Editor’s note: This story originally appeared on Townhall.com

Last week, United States District Judge Royce Lamberth ordered multiple senior State Department officials under the Obama administration to answer Judicial Watch’s questions related to Hillary Clinton’s email scandal and the Sept. 11, 2012 attack in Benghazi.

During Industry Day at the Range at SHOT Show 2019, I had the opportunity to talk with Kris “Tanto” Paronto, one of the men who survived the attack in Benghazi. Unfortunately, it was so windy at the range that the audio is hard to hear. But here’s what he had to say:

Beth: We heard last week that Hillary Clinton’s people are going to have to answer questions about Benghazi. How do you feel about that?

Kris: They’ve been answering questions so they knew what was going on. What bothers me is they knew what was going on. And they admitted it. They left us. They left us behind. Anybody with half a brain can see it was due to political reasons. So there’s more questions, good. Let’s continue gathering information–

Beth: But are we going to get answers?

Kris: But are we going to get answers? Bottom line is this: There has to be a politician that goes in there and says, ‘You know what? We left these guys behind. And we tried to cover it up. And then we lied about it. And we utilized our own justice system and our own intel agency to hand off responsibility.’ And now they’re being held responsible, whether it’s jail time or mass humiliation…I don’t have a problem with that. It’s necessary. There’s enough information out there to show that they lacked any integrity…

Beth: And who, directly, do you want to hear from? Who do you think can answer those questions? Top official? Middle official? Clinton herself?

Kris: Clinton herself. Obama…Who knows if they’ll tell the truth.

Beth: And I know that’s become a personal mission on behalf of your fallen brothers.

Kris: They will always be memorialized. That’s what I love about “13 Hours.” This may not get real big. It shouldn’t have done as well as “American Sniper.”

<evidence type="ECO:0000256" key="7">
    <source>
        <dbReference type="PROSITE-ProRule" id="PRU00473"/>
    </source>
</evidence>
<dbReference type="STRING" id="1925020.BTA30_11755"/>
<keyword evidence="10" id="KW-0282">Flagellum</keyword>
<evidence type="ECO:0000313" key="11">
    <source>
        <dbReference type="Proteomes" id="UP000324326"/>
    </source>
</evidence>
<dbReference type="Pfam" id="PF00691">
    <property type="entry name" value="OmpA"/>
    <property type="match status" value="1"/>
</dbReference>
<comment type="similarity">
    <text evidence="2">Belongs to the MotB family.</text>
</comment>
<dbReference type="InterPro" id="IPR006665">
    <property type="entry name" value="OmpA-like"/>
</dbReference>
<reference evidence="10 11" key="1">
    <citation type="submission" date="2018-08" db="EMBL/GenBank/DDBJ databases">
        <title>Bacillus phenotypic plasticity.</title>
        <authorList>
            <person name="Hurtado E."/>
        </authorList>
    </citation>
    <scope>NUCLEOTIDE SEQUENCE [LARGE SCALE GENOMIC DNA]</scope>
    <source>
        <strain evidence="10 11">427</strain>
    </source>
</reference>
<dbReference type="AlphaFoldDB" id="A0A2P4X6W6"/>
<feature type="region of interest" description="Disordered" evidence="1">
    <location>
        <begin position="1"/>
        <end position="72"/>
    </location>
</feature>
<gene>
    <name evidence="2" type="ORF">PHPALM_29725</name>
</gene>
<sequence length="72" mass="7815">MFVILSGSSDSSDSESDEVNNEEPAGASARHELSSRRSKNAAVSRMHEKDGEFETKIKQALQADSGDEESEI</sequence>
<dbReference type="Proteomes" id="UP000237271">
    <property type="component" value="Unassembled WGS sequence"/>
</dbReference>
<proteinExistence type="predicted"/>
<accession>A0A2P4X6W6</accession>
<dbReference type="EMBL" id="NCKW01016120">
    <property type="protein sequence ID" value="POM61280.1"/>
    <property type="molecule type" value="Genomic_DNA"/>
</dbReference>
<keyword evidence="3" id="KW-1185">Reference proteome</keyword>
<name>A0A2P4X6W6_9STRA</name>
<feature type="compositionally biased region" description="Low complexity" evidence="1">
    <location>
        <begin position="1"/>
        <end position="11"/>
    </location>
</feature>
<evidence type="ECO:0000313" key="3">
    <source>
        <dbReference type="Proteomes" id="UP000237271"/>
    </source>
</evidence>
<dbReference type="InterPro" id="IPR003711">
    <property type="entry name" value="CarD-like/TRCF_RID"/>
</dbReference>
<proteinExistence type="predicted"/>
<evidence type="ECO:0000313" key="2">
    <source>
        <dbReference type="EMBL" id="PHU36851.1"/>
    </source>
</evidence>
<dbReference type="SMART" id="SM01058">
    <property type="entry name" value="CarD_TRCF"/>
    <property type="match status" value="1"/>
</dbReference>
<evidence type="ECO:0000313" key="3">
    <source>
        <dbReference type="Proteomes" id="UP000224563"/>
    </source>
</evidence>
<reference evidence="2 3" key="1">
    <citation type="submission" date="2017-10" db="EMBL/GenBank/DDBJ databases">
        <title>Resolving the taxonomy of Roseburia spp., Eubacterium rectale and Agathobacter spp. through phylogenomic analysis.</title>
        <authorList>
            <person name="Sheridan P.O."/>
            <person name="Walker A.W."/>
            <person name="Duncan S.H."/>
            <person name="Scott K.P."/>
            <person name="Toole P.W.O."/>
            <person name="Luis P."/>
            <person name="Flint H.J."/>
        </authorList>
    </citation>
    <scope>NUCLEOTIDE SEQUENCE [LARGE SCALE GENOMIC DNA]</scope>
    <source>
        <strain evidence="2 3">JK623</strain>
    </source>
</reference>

Beth: It’s [“13 Hours”] an intense movie, especially if you’re not someone who follows politics. Everyone assumes that because we’re in America that we’re the land of the free and the home of the brave, that no one can turn against their own. I think that, as sad as it is to say, what happened to you guys [in Benghazi] is the epitome of government failure.

Kris: With “13 Hours” being out there, we’ll always memorialize the guys. Now the question is, are we going to have political officials, the Comeys, the Brennans, the Hillary Clintons, go in there and try to cover it up?

Beth: Hopefully, we’ll finally get some resolution out of this because it shouldn’t take years and years

Kris: At least, again, there are people still asking the questions, and that’s a good thing.

Beth: And then there are people like me who follow this and want to see something happen…I hope that, for your sake, we get some sort of resolution, before I have children.

Kris: I hope so too. The younger generation continues to ask questions and still want answers.

Paronto said he continues to talk about that tragic day in Benghazi because it’s important to help memorialize his friends, but because it’s also healing for him. Talking about losing his friends has been a way for him to deal with what took place on September 11, 2012.

He is now working on a new project called “War Heroes,” a pro-military documentary that tells the real life stories of our men and women in uniform, both at home and abroad. Each episode of the series profiles one service member or veteran, detailing their unique lives, service, and sacrifice.